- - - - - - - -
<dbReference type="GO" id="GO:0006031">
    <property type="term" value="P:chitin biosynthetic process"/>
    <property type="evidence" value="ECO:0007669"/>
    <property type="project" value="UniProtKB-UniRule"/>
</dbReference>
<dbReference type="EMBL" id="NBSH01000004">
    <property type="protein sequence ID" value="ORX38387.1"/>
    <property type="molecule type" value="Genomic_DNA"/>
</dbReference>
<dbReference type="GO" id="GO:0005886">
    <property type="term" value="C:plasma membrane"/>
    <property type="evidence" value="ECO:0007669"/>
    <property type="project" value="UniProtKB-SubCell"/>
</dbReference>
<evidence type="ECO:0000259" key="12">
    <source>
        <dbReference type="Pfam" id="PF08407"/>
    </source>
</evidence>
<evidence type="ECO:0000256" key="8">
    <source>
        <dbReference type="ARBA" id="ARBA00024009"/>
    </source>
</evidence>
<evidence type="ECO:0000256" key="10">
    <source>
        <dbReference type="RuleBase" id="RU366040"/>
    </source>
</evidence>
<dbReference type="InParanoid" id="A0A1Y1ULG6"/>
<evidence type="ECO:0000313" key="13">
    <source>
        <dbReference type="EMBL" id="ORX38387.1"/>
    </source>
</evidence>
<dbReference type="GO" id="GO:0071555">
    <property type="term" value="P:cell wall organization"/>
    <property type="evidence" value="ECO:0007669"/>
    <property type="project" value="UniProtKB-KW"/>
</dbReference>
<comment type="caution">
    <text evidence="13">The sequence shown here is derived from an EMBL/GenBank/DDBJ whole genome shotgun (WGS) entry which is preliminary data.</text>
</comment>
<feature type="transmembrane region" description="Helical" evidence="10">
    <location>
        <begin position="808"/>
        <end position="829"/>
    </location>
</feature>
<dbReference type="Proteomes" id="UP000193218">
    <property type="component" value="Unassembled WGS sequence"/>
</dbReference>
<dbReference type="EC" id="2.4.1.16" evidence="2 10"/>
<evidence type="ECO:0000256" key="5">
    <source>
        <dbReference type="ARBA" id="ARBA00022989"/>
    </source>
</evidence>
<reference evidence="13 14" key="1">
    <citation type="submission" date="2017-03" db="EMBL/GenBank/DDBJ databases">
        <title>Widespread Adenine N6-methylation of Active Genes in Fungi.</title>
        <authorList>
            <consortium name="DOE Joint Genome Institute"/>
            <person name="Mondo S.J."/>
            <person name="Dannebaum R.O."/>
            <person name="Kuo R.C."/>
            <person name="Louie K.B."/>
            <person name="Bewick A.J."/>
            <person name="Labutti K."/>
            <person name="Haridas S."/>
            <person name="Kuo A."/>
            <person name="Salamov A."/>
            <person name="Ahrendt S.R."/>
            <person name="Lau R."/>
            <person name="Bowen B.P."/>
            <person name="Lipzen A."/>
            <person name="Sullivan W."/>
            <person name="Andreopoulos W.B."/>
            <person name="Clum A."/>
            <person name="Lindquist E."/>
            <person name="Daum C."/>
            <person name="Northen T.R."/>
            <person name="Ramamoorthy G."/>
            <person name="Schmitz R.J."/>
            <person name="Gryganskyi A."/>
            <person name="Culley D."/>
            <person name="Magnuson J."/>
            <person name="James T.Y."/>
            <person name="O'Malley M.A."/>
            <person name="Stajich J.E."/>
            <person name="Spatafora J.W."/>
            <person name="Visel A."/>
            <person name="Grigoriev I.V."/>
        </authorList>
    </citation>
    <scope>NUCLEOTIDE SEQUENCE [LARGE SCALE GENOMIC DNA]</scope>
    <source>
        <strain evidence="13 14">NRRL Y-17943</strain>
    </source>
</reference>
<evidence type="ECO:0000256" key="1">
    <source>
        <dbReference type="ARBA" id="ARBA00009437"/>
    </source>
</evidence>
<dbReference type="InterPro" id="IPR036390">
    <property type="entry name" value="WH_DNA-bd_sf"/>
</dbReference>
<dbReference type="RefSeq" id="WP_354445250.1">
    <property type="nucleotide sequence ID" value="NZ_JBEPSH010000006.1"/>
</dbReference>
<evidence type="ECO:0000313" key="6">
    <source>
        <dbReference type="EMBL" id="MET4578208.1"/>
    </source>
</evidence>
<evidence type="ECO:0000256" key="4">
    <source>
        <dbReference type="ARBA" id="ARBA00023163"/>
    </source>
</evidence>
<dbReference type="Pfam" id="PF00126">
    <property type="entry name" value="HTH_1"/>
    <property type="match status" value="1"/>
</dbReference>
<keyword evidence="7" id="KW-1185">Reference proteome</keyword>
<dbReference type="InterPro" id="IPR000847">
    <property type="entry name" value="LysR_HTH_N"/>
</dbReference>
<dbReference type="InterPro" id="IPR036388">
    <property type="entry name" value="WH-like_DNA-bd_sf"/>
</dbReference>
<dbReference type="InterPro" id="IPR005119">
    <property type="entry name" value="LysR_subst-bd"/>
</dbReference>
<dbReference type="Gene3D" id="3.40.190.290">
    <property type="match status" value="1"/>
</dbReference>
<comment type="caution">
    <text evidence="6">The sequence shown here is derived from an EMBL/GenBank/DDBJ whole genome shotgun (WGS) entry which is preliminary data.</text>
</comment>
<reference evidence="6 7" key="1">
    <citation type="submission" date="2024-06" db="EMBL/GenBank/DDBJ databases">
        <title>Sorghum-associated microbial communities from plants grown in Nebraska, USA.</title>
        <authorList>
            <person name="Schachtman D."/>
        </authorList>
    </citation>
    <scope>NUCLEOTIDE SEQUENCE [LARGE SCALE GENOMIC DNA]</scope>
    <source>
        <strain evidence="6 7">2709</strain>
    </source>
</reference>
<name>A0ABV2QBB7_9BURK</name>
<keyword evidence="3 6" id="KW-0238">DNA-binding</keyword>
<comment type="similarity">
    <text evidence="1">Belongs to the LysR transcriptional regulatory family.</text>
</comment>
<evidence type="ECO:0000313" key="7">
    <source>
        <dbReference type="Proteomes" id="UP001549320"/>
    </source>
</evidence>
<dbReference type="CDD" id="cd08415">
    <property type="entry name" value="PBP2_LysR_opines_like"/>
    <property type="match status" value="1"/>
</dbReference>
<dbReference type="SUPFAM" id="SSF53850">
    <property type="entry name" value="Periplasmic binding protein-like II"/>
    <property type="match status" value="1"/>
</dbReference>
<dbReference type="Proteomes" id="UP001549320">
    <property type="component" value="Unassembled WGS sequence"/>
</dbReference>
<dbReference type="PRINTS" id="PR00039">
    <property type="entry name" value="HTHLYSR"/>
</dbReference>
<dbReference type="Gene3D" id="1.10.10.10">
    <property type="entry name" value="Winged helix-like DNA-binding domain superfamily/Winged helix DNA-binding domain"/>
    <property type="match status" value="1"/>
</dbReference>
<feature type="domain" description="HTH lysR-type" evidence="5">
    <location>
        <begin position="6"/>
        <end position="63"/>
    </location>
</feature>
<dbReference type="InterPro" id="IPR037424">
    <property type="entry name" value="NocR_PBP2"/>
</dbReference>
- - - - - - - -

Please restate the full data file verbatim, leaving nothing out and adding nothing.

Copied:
<dbReference type="GO" id="GO:0006031">
    <property type="term" value="P:chitin biosynthetic process"/>
    <property type="evidence" value="ECO:0007669"/>
    <property type="project" value="UniProtKB-UniRule"/>
</dbReference>
<dbReference type="EMBL" id="NBSH01000004">
    <property type="protein sequence ID" value="ORX38387.1"/>
    <property type="molecule type" value="Genomic_DNA"/>
</dbReference>
<dbReference type="GO" id="GO:0005886">
    <property type="term" value="C:plasma membrane"/>
    <property type="evidence" value="ECO:0007669"/>
    <property type="project" value="UniProtKB-SubCell"/>
</dbReference>
<evidence type="ECO:0000259" key="12">
    <source>
        <dbReference type="Pfam" id="PF08407"/>
    </source>
</evidence>
<evidence type="ECO:0000256" key="8">
    <source>
        <dbReference type="ARBA" id="ARBA00024009"/>
    </source>
</evidence>
<evidence type="ECO:0000256" key="10">
    <source>
        <dbReference type="RuleBase" id="RU366040"/>
    </source>
</evidence>
<dbReference type="InParanoid" id="A0A1Y1ULG6"/>
<evidence type="ECO:0000313" key="13">
    <source>
        <dbReference type="EMBL" id="ORX38387.1"/>
    </source>
</evidence>
<dbReference type="GO" id="GO:0071555">
    <property type="term" value="P:cell wall organization"/>
    <property type="evidence" value="ECO:0007669"/>
    <property type="project" value="UniProtKB-KW"/>
</dbReference>
<comment type="caution">
    <text evidence="13">The sequence shown here is derived from an EMBL/GenBank/DDBJ whole genome shotgun (WGS) entry which is preliminary data.</text>
</comment>
<feature type="transmembrane region" description="Helical" evidence="10">
    <location>
        <begin position="808"/>
        <end position="829"/>
    </location>
</feature>
<dbReference type="Proteomes" id="UP000193218">
    <property type="component" value="Unassembled WGS sequence"/>
</dbReference>
<dbReference type="EC" id="2.4.1.16" evidence="2 10"/>
<evidence type="ECO:0000256" key="5">
    <source>
        <dbReference type="ARBA" id="ARBA00022989"/>
    </source>
</evidence>
<reference evidence="13 14" key="1">
    <citation type="submission" date="2017-03" db="EMBL/GenBank/DDBJ databases">
        <title>Widespread Adenine N6-methylation of Active Genes in Fungi.</title>
        <authorList>
            <consortium name="DOE Joint Genome Institute"/>
            <person name="Mondo S.J."/>
            <person name="Dannebaum R.O."/>
            <person name="Kuo R.C."/>
            <person name="Louie K.B."/>
            <person name="Bewick A.J."/>
            <person name="Labutti K."/>
            <person name="Haridas S."/>
            <person name="Kuo A."/>
            <person name="Salamov A."/>
            <person name="Ahrendt S.R."/>
            <person name="Lau R."/>
            <person name="Bowen B.P."/>
            <person name="Lipzen A."/>
            <person name="Sullivan W."/>
            <person name="Andreopoulos W.B."/>
            <person name="Clum A."/>
            <person name="Lindquist E."/>
            <person name="Daum C."/>
            <person name="Northen T.R."/>
            <person name="Ramamoorthy G."/>
            <person name="Schmitz R.J."/>
            <person name="Gryganskyi A."/>
            <person name="Culley D."/>
            <person name="Magnuson J."/>
            <person name="James T.Y."/>
            <person name="O'Malley M.A."/>
            <person name="Stajich J.E."/>
            <person name="Spatafora J.W."/>
            <person name="Visel A."/>
            <person name="Grigoriev I.V."/>
        </authorList>
    </citation>
    <scope>NUCLEOTIDE SEQUENCE [LARGE SCALE GENOMIC DNA]</scope>
    <source>
        <strain evidence="13 14">NRRL Y-17943</strain>
    </source>
</reference>
<evidence type="ECO:0000256" key="1">
    <source>
        <dbReference type="ARBA" id="ARBA00009437"/>
    </source>
</evidence>
<dbReference type="InterPro" id="IPR036390">
    <property type="entry name" value="WH_DNA-bd_sf"/>
</dbReference>
<dbReference type="RefSeq" id="WP_354445250.1">
    <property type="nucleotide sequence ID" value="NZ_JBEPSH010000006.1"/>
</dbReference>
<evidence type="ECO:0000313" key="6">
    <source>
        <dbReference type="EMBL" id="MET4578208.1"/>
    </source>
</evidence>
<evidence type="ECO:0000256" key="4">
    <source>
        <dbReference type="ARBA" id="ARBA00023163"/>
    </source>
</evidence>
<dbReference type="Pfam" id="PF00126">
    <property type="entry name" value="HTH_1"/>
    <property type="match status" value="1"/>
</dbReference>
<keyword evidence="7" id="KW-1185">Reference proteome</keyword>
<dbReference type="InterPro" id="IPR000847">
    <property type="entry name" value="LysR_HTH_N"/>
</dbReference>
<dbReference type="InterPro" id="IPR036388">
    <property type="entry name" value="WH-like_DNA-bd_sf"/>
</dbReference>
<dbReference type="InterPro" id="IPR005119">
    <property type="entry name" value="LysR_subst-bd"/>
</dbReference>
<dbReference type="Gene3D" id="3.40.190.290">
    <property type="match status" value="1"/>
</dbReference>
<comment type="caution">
    <text evidence="6">The sequence shown here is derived from an EMBL/GenBank/DDBJ whole genome shotgun (WGS) entry which is preliminary data.</text>
</comment>
<reference evidence="6 7" key="1">
    <citation type="submission" date="2024-06" db="EMBL/GenBank/DDBJ databases">
        <title>Sorghum-associated microbial communities from plants grown in Nebraska, USA.</title>
        <authorList>
            <person name="Schachtman D."/>
        </authorList>
    </citation>
    <scope>NUCLEOTIDE SEQUENCE [LARGE SCALE GENOMIC DNA]</scope>
    <source>
        <strain evidence="6 7">2709</strain>
    </source>
</reference>
<name>A0ABV2QBB7_9BURK</name>
<keyword evidence="3 6" id="KW-0238">DNA-binding</keyword>
<comment type="similarity">
    <text evidence="1">Belongs to the LysR transcriptional regulatory family.</text>
</comment>
<evidence type="ECO:0000313" key="7">
    <source>
        <dbReference type="Proteomes" id="UP001549320"/>
    </source>
</evidence>
<dbReference type="CDD" id="cd08415">
    <property type="entry name" value="PBP2_LysR_opines_like"/>
    <property type="match status" value="1"/>
</dbReference>
<dbReference type="SUPFAM" id="SSF53850">
    <property type="entry name" value="Periplasmic binding protein-like II"/>
    <property type="match status" value="1"/>
</dbReference>
<dbReference type="Proteomes" id="UP001549320">
    <property type="component" value="Unassembled WGS sequence"/>
</dbReference>
<dbReference type="PRINTS" id="PR00039">
    <property type="entry name" value="HTHLYSR"/>
</dbReference>
<dbReference type="Gene3D" id="1.10.10.10">
    <property type="entry name" value="Winged helix-like DNA-binding domain superfamily/Winged helix DNA-binding domain"/>
    <property type="match status" value="1"/>
</dbReference>
<feature type="domain" description="HTH lysR-type" evidence="5">
    <location>
        <begin position="6"/>
        <end position="63"/>
    </location>
</feature>
<dbReference type="InterPro" id="IPR037424">
    <property type="entry name" value="NocR_PBP2"/>
</dbReference>